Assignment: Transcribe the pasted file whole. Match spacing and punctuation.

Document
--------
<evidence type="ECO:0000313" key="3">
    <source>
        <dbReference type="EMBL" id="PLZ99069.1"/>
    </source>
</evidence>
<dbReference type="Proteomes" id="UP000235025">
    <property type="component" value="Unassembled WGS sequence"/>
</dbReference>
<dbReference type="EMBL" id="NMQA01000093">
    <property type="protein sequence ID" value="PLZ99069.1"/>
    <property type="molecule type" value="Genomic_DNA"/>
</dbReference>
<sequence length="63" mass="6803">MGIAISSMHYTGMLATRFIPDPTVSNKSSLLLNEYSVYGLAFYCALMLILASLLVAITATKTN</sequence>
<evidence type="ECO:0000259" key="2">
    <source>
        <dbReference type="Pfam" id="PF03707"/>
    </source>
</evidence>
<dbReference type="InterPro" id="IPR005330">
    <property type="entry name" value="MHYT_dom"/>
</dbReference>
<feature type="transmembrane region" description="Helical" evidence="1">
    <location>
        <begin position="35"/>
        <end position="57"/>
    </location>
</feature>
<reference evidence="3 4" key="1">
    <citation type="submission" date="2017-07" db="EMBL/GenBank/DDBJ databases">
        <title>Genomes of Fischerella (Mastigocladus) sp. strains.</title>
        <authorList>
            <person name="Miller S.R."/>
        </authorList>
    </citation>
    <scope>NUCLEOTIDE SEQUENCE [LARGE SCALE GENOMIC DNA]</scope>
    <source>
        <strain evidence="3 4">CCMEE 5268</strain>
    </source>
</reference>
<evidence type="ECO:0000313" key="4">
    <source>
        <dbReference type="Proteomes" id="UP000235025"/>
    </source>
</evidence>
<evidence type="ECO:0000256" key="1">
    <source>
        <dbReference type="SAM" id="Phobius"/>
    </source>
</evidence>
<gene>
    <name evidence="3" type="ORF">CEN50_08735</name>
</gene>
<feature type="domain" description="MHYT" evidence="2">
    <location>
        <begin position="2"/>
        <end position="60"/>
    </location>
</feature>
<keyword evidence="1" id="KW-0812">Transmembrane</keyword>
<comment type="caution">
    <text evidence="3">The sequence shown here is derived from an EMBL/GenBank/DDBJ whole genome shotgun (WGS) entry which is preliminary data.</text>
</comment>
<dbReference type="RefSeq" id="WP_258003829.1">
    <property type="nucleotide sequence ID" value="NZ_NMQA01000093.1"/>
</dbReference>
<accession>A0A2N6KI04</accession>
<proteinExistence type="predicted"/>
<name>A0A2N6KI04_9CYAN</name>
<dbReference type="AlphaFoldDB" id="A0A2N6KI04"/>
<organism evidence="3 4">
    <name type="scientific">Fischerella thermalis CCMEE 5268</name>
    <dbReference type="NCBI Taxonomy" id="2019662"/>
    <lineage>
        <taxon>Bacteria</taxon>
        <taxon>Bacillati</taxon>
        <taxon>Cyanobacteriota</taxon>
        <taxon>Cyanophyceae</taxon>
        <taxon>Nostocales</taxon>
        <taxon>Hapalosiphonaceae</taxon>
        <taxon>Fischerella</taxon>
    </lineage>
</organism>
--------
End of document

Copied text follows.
<evidence type="ECO:0000313" key="3">
    <source>
        <dbReference type="EMBL" id="PLZ99069.1"/>
    </source>
</evidence>
<dbReference type="Proteomes" id="UP000235025">
    <property type="component" value="Unassembled WGS sequence"/>
</dbReference>
<dbReference type="EMBL" id="NMQA01000093">
    <property type="protein sequence ID" value="PLZ99069.1"/>
    <property type="molecule type" value="Genomic_DNA"/>
</dbReference>
<sequence length="63" mass="6803">MGIAISSMHYTGMLATRFIPDPTVSNKSSLLLNEYSVYGLAFYCALMLILASLLVAITATKTN</sequence>
<evidence type="ECO:0000259" key="2">
    <source>
        <dbReference type="Pfam" id="PF03707"/>
    </source>
</evidence>
<dbReference type="InterPro" id="IPR005330">
    <property type="entry name" value="MHYT_dom"/>
</dbReference>
<feature type="transmembrane region" description="Helical" evidence="1">
    <location>
        <begin position="35"/>
        <end position="57"/>
    </location>
</feature>
<reference evidence="3 4" key="1">
    <citation type="submission" date="2017-07" db="EMBL/GenBank/DDBJ databases">
        <title>Genomes of Fischerella (Mastigocladus) sp. strains.</title>
        <authorList>
            <person name="Miller S.R."/>
        </authorList>
    </citation>
    <scope>NUCLEOTIDE SEQUENCE [LARGE SCALE GENOMIC DNA]</scope>
    <source>
        <strain evidence="3 4">CCMEE 5268</strain>
    </source>
</reference>
<evidence type="ECO:0000313" key="4">
    <source>
        <dbReference type="Proteomes" id="UP000235025"/>
    </source>
</evidence>
<evidence type="ECO:0000256" key="1">
    <source>
        <dbReference type="SAM" id="Phobius"/>
    </source>
</evidence>
<gene>
    <name evidence="3" type="ORF">CEN50_08735</name>
</gene>
<feature type="domain" description="MHYT" evidence="2">
    <location>
        <begin position="2"/>
        <end position="60"/>
    </location>
</feature>
<keyword evidence="1" id="KW-0812">Transmembrane</keyword>
<comment type="caution">
    <text evidence="3">The sequence shown here is derived from an EMBL/GenBank/DDBJ whole genome shotgun (WGS) entry which is preliminary data.</text>
</comment>
<dbReference type="RefSeq" id="WP_258003829.1">
    <property type="nucleotide sequence ID" value="NZ_NMQA01000093.1"/>
</dbReference>
<accession>A0A2N6KI04</accession>
<proteinExistence type="predicted"/>
<name>A0A2N6KI04_9CYAN</name>
<dbReference type="AlphaFoldDB" id="A0A2N6KI04"/>
<organism evidence="3 4">
    <name type="scientific">Fischerella thermalis CCMEE 5268</name>
    <dbReference type="NCBI Taxonomy" id="2019662"/>
    <lineage>
        <taxon>Bacteria</taxon>
        <taxon>Bacillati</taxon>
        <taxon>Cyanobacteriota</taxon>
        <taxon>Cyanophyceae</taxon>
        <taxon>Nostocales</taxon>
        <taxon>Hapalosiphonaceae</taxon>
        <taxon>Fischerella</taxon>
    </lineage>
</organism>